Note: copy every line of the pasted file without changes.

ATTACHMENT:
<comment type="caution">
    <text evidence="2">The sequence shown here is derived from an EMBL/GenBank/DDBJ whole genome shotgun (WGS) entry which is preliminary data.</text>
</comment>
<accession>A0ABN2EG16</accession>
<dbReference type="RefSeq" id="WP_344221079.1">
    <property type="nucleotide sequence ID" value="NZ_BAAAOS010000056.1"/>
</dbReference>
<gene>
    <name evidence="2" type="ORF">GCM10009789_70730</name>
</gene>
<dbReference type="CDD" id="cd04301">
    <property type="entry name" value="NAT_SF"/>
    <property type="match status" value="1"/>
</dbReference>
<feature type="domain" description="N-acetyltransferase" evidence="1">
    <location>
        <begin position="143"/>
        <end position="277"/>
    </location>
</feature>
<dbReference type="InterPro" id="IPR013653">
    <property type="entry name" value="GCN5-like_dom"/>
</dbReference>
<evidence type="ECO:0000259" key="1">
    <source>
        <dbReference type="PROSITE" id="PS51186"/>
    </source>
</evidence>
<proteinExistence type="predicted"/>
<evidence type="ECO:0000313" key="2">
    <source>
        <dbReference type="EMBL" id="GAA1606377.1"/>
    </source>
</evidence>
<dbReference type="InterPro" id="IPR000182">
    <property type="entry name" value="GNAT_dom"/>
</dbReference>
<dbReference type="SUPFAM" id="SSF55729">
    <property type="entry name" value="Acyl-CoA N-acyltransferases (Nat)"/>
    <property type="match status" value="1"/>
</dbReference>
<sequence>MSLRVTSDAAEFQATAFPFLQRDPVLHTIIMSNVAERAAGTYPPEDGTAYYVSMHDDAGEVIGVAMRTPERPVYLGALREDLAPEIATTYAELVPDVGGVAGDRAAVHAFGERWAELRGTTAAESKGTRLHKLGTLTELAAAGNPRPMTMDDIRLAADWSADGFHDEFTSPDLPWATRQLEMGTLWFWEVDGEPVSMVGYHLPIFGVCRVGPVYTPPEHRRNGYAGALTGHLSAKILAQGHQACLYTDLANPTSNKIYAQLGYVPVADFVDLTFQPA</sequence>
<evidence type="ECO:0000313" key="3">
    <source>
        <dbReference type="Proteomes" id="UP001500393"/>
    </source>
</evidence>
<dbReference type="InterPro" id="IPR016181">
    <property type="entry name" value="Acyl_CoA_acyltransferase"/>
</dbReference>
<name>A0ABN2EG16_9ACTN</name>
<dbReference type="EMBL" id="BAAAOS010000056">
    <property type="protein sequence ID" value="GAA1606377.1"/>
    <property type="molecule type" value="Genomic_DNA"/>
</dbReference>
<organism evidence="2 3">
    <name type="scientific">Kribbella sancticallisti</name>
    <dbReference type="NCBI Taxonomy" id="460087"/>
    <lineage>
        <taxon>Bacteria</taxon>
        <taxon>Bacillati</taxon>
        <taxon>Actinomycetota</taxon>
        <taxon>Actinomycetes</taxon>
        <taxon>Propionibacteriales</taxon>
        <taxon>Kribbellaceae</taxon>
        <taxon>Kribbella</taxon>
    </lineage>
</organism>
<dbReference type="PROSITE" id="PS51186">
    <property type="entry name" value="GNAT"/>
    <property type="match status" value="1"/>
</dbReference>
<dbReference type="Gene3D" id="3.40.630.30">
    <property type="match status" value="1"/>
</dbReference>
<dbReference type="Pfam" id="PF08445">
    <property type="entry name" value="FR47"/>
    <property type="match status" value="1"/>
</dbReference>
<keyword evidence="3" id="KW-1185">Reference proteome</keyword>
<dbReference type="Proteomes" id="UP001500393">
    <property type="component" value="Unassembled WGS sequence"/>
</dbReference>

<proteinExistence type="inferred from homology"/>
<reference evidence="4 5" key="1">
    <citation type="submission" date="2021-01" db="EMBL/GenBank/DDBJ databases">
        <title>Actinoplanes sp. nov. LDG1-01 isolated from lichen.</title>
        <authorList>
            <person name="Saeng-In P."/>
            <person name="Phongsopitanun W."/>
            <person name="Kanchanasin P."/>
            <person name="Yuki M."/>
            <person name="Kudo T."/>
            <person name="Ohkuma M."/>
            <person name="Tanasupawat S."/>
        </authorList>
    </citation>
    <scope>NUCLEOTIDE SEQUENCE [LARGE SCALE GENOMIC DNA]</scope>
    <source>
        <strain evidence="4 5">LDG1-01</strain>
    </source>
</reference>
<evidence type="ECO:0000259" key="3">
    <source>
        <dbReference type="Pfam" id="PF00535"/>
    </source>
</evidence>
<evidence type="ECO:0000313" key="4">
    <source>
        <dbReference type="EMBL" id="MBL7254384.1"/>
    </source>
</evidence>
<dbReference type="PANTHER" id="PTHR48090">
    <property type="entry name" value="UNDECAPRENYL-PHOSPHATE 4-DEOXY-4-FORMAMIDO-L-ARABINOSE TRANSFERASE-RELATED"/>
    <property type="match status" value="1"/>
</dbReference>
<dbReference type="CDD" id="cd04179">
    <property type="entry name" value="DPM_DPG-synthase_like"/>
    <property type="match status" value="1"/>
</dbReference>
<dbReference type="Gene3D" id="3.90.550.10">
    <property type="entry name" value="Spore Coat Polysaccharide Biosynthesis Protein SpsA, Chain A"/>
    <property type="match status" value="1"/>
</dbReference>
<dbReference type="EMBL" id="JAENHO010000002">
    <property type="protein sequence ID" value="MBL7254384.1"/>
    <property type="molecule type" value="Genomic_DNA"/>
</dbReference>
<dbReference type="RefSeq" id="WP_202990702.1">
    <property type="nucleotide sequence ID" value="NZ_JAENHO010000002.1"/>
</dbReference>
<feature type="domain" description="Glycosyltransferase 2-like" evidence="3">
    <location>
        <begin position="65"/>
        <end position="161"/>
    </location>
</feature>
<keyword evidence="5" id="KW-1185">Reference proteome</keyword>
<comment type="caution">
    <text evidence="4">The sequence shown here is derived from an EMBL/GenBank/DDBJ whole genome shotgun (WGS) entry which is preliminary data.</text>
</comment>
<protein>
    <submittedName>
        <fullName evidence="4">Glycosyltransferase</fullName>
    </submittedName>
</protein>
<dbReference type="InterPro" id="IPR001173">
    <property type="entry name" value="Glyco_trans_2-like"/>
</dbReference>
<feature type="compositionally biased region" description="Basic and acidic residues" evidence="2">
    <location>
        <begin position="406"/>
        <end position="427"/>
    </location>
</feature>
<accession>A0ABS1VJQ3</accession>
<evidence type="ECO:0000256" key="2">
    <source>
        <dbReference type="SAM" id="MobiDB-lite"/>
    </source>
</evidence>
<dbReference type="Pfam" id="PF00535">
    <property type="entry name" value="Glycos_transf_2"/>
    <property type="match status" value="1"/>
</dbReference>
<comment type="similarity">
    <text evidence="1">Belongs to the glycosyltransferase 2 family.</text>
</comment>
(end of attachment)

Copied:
<comment type="caution">
    <text evidence="2">The sequence shown here is derived from an EMBL/GenBank/DDBJ whole genome shotgun (WGS) entry which is preliminary data.</text>
</comment>
<accession>A0ABN2EG16</accession>
<dbReference type="RefSeq" id="WP_344221079.1">
    <property type="nucleotide sequence ID" value="NZ_BAAAOS010000056.1"/>
</dbReference>
<gene>
    <name evidence="2" type="ORF">GCM10009789_70730</name>
</gene>
<dbReference type="CDD" id="cd04301">
    <property type="entry name" value="NAT_SF"/>
    <property type="match status" value="1"/>
</dbReference>
<feature type="domain" description="N-acetyltransferase" evidence="1">
    <location>
        <begin position="143"/>
        <end position="277"/>
    </location>
</feature>
<dbReference type="InterPro" id="IPR013653">
    <property type="entry name" value="GCN5-like_dom"/>
</dbReference>
<evidence type="ECO:0000259" key="1">
    <source>
        <dbReference type="PROSITE" id="PS51186"/>
    </source>
</evidence>
<proteinExistence type="predicted"/>
<evidence type="ECO:0000313" key="2">
    <source>
        <dbReference type="EMBL" id="GAA1606377.1"/>
    </source>
</evidence>
<dbReference type="InterPro" id="IPR000182">
    <property type="entry name" value="GNAT_dom"/>
</dbReference>
<dbReference type="SUPFAM" id="SSF55729">
    <property type="entry name" value="Acyl-CoA N-acyltransferases (Nat)"/>
    <property type="match status" value="1"/>
</dbReference>
<sequence>MSLRVTSDAAEFQATAFPFLQRDPVLHTIIMSNVAERAAGTYPPEDGTAYYVSMHDDAGEVIGVAMRTPERPVYLGALREDLAPEIATTYAELVPDVGGVAGDRAAVHAFGERWAELRGTTAAESKGTRLHKLGTLTELAAAGNPRPMTMDDIRLAADWSADGFHDEFTSPDLPWATRQLEMGTLWFWEVDGEPVSMVGYHLPIFGVCRVGPVYTPPEHRRNGYAGALTGHLSAKILAQGHQACLYTDLANPTSNKIYAQLGYVPVADFVDLTFQPA</sequence>
<evidence type="ECO:0000313" key="3">
    <source>
        <dbReference type="Proteomes" id="UP001500393"/>
    </source>
</evidence>
<dbReference type="InterPro" id="IPR016181">
    <property type="entry name" value="Acyl_CoA_acyltransferase"/>
</dbReference>
<name>A0ABN2EG16_9ACTN</name>
<dbReference type="EMBL" id="BAAAOS010000056">
    <property type="protein sequence ID" value="GAA1606377.1"/>
    <property type="molecule type" value="Genomic_DNA"/>
</dbReference>
<organism evidence="2 3">
    <name type="scientific">Kribbella sancticallisti</name>
    <dbReference type="NCBI Taxonomy" id="460087"/>
    <lineage>
        <taxon>Bacteria</taxon>
        <taxon>Bacillati</taxon>
        <taxon>Actinomycetota</taxon>
        <taxon>Actinomycetes</taxon>
        <taxon>Propionibacteriales</taxon>
        <taxon>Kribbellaceae</taxon>
        <taxon>Kribbella</taxon>
    </lineage>
</organism>
<dbReference type="PROSITE" id="PS51186">
    <property type="entry name" value="GNAT"/>
    <property type="match status" value="1"/>
</dbReference>
<dbReference type="Gene3D" id="3.40.630.30">
    <property type="match status" value="1"/>
</dbReference>
<dbReference type="Pfam" id="PF08445">
    <property type="entry name" value="FR47"/>
    <property type="match status" value="1"/>
</dbReference>
<keyword evidence="3" id="KW-1185">Reference proteome</keyword>
<dbReference type="Proteomes" id="UP001500393">
    <property type="component" value="Unassembled WGS sequence"/>
</dbReference>

<proteinExistence type="inferred from homology"/>
<reference evidence="4 5" key="1">
    <citation type="submission" date="2021-01" db="EMBL/GenBank/DDBJ databases">
        <title>Actinoplanes sp. nov. LDG1-01 isolated from lichen.</title>
        <authorList>
            <person name="Saeng-In P."/>
            <person name="Phongsopitanun W."/>
            <person name="Kanchanasin P."/>
            <person name="Yuki M."/>
            <person name="Kudo T."/>
            <person name="Ohkuma M."/>
            <person name="Tanasupawat S."/>
        </authorList>
    </citation>
    <scope>NUCLEOTIDE SEQUENCE [LARGE SCALE GENOMIC DNA]</scope>
    <source>
        <strain evidence="4 5">LDG1-01</strain>
    </source>
</reference>
<evidence type="ECO:0000259" key="3">
    <source>
        <dbReference type="Pfam" id="PF00535"/>
    </source>
</evidence>
<evidence type="ECO:0000313" key="4">
    <source>
        <dbReference type="EMBL" id="MBL7254384.1"/>
    </source>
</evidence>
<dbReference type="PANTHER" id="PTHR48090">
    <property type="entry name" value="UNDECAPRENYL-PHOSPHATE 4-DEOXY-4-FORMAMIDO-L-ARABINOSE TRANSFERASE-RELATED"/>
    <property type="match status" value="1"/>
</dbReference>
<dbReference type="CDD" id="cd04179">
    <property type="entry name" value="DPM_DPG-synthase_like"/>
    <property type="match status" value="1"/>
</dbReference>
<dbReference type="Gene3D" id="3.90.550.10">
    <property type="entry name" value="Spore Coat Polysaccharide Biosynthesis Protein SpsA, Chain A"/>
    <property type="match status" value="1"/>
</dbReference>
<dbReference type="EMBL" id="JAENHO010000002">
    <property type="protein sequence ID" value="MBL7254384.1"/>
    <property type="molecule type" value="Genomic_DNA"/>
</dbReference>
<dbReference type="RefSeq" id="WP_202990702.1">
    <property type="nucleotide sequence ID" value="NZ_JAENHO010000002.1"/>
</dbReference>
<feature type="domain" description="Glycosyltransferase 2-like" evidence="3">
    <location>
        <begin position="65"/>
        <end position="161"/>
    </location>
</feature>
<keyword evidence="5" id="KW-1185">Reference proteome</keyword>
<comment type="caution">
    <text evidence="4">The sequence shown here is derived from an EMBL/GenBank/DDBJ whole genome shotgun (WGS) entry which is preliminary data.</text>
</comment>
<protein>
    <submittedName>
        <fullName evidence="4">Glycosyltransferase</fullName>
    </submittedName>
</protein>
<dbReference type="InterPro" id="IPR001173">
    <property type="entry name" value="Glyco_trans_2-like"/>
</dbReference>
<feature type="compositionally biased region" description="Basic and acidic residues" evidence="2">
    <location>
        <begin position="406"/>
        <end position="427"/>
    </location>
</feature>
<accession>A0ABS1VJQ3</accession>
<evidence type="ECO:0000256" key="2">
    <source>
        <dbReference type="SAM" id="MobiDB-lite"/>
    </source>
</evidence>
<dbReference type="Pfam" id="PF00535">
    <property type="entry name" value="Glycos_transf_2"/>
    <property type="match status" value="1"/>
</dbReference>
<comment type="similarity">
    <text evidence="1">Belongs to the glycosyltransferase 2 family.</text>
</comment>